One road which could never have been named in pioneer days is now called in some counties through which it passes the “telegraph road”. Many roads have telephone lines along them, but only one main road across Iowa has a telegraph line along its entire length. Perhaps some who will read this live on the road along which the Transcontinental Telegraph Line is constructed.
It does not seem right to change the old names of the roads or streets to something fanciful, just to suit people who have no interest in preserving the early history. Neither men and women nor boys and girls should wish to destroy that which connects the present with the past of our State. Sometime people may be willing to give attention to these interesting places and will take time to mark them. It is such roads as these Territorial or connection roads that run through farms at an angle, and along which one does not often come to square corners. After the farm houses were built on these, people objected to change, so that now the general direction remains as at the beginning.
The United States Government sometimes wanted a road over which soldiers could travel in the Indian country; or in the new settled parts where there might be danger to white men. Or, perhaps, soldiers were needed to protect the Indian lands before the white men were allowed to come upon them. Very often the white men were driven out by the soldiers from the places they had settled because the land still belonged to the Indians.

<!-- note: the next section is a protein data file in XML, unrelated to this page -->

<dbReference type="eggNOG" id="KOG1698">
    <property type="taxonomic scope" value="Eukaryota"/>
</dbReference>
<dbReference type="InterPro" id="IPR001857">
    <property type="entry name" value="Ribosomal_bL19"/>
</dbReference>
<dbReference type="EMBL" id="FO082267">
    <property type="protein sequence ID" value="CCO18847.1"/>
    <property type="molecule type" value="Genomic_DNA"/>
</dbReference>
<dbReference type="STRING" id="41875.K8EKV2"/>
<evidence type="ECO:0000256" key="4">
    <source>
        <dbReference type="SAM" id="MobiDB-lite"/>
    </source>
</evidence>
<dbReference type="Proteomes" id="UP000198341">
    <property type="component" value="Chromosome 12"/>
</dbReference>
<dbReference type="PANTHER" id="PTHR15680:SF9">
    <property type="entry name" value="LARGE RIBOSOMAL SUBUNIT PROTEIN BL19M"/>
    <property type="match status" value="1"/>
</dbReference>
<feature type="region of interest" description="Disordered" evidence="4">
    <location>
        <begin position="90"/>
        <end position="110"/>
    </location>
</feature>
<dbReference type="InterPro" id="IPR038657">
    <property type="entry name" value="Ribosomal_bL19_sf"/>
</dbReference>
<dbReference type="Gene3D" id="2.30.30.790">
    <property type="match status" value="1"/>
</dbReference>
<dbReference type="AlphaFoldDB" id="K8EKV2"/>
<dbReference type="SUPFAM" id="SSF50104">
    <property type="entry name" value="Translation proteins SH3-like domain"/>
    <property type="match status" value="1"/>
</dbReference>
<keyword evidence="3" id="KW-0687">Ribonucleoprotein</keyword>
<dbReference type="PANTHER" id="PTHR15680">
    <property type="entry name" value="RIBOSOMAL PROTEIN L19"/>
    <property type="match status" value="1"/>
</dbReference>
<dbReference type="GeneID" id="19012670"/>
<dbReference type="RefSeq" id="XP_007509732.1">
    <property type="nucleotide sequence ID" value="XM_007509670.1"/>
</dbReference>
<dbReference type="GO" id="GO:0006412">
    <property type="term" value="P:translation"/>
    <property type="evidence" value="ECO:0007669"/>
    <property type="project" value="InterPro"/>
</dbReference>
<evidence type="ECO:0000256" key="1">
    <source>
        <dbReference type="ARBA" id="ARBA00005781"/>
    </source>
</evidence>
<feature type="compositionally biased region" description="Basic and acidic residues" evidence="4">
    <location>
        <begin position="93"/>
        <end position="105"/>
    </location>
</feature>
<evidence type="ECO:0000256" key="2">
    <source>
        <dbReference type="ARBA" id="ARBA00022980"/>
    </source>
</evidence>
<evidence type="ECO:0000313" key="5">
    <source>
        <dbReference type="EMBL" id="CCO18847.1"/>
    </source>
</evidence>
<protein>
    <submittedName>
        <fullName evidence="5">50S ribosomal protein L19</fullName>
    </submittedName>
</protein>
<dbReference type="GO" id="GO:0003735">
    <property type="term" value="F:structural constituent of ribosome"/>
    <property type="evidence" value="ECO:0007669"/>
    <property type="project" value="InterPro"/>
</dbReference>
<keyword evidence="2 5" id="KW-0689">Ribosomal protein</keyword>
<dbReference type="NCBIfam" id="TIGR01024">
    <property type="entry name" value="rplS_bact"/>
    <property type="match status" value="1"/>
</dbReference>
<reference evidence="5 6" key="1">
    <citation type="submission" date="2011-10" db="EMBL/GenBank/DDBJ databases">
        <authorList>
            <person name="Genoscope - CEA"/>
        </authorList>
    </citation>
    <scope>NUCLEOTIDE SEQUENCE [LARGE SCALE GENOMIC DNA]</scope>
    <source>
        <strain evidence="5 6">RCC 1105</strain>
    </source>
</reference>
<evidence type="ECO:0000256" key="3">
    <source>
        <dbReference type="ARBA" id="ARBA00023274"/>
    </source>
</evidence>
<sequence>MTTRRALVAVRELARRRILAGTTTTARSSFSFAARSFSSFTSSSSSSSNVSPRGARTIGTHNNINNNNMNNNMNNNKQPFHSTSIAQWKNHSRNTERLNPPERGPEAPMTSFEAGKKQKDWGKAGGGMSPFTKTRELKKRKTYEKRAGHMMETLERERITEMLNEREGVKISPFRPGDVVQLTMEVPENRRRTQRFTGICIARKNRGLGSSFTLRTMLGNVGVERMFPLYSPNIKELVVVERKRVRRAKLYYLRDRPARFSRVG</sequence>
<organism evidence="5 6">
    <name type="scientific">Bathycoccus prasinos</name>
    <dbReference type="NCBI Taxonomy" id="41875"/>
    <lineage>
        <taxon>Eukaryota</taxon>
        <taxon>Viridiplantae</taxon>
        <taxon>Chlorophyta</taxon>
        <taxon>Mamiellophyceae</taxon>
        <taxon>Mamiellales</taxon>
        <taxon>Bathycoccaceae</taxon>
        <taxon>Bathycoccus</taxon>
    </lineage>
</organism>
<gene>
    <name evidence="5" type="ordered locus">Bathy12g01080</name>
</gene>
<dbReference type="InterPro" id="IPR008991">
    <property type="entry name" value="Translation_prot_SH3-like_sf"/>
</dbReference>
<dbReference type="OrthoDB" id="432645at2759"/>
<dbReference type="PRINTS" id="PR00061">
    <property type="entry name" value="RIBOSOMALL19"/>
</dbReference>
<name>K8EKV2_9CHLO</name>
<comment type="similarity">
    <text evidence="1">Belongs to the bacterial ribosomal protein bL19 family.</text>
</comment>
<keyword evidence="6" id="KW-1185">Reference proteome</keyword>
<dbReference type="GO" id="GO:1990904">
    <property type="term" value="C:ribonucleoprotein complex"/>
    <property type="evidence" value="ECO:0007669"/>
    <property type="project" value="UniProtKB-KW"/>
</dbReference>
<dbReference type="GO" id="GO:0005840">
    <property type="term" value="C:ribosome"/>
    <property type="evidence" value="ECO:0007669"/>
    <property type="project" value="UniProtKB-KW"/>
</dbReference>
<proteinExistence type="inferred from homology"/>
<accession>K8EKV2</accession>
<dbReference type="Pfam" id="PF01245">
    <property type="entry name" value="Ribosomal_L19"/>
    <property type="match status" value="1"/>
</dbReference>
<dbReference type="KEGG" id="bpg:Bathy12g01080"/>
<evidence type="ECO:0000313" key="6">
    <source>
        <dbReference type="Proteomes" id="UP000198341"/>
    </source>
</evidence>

The roads built especially for troops to pass over were called military roads. One of these was laid out about 1839 in Iowa, from Dubuque through the counties of Jones, Linn, Johnson, Washington, Henry and Van Buren to the Missouri line. Bridges were built at some places on the road by soldiers and, of course, it became a very important road for all persons. Someone has said that this road formed the main street of Monticello, in Jones County. It crossed the Cedar River at a place called Ivanhoe below Cedar Rapids, and the Iowa River just below Iowa City. Such large streams were crossed at fords or ferries.
Over this route in 1850, the daily stage came from Dubuque. At Monticello there was a station to change horses and drivers; and not far south of that place one might have stopped at the Buckhorn Tavern, which would have been easily known by the deer horns on the archway over the gate. But almost any house on a main traveled road was a tavern to travelers, for no hungry or weary person was turned away, whether or not he had money. On the map of Dubuque County the one road leading from the city directly toward the southwest is called the Dubuque and Cascade military road. This is probably the original route of the United States government road. There were other military roads, but his was the longest one in the Territory of Iowa.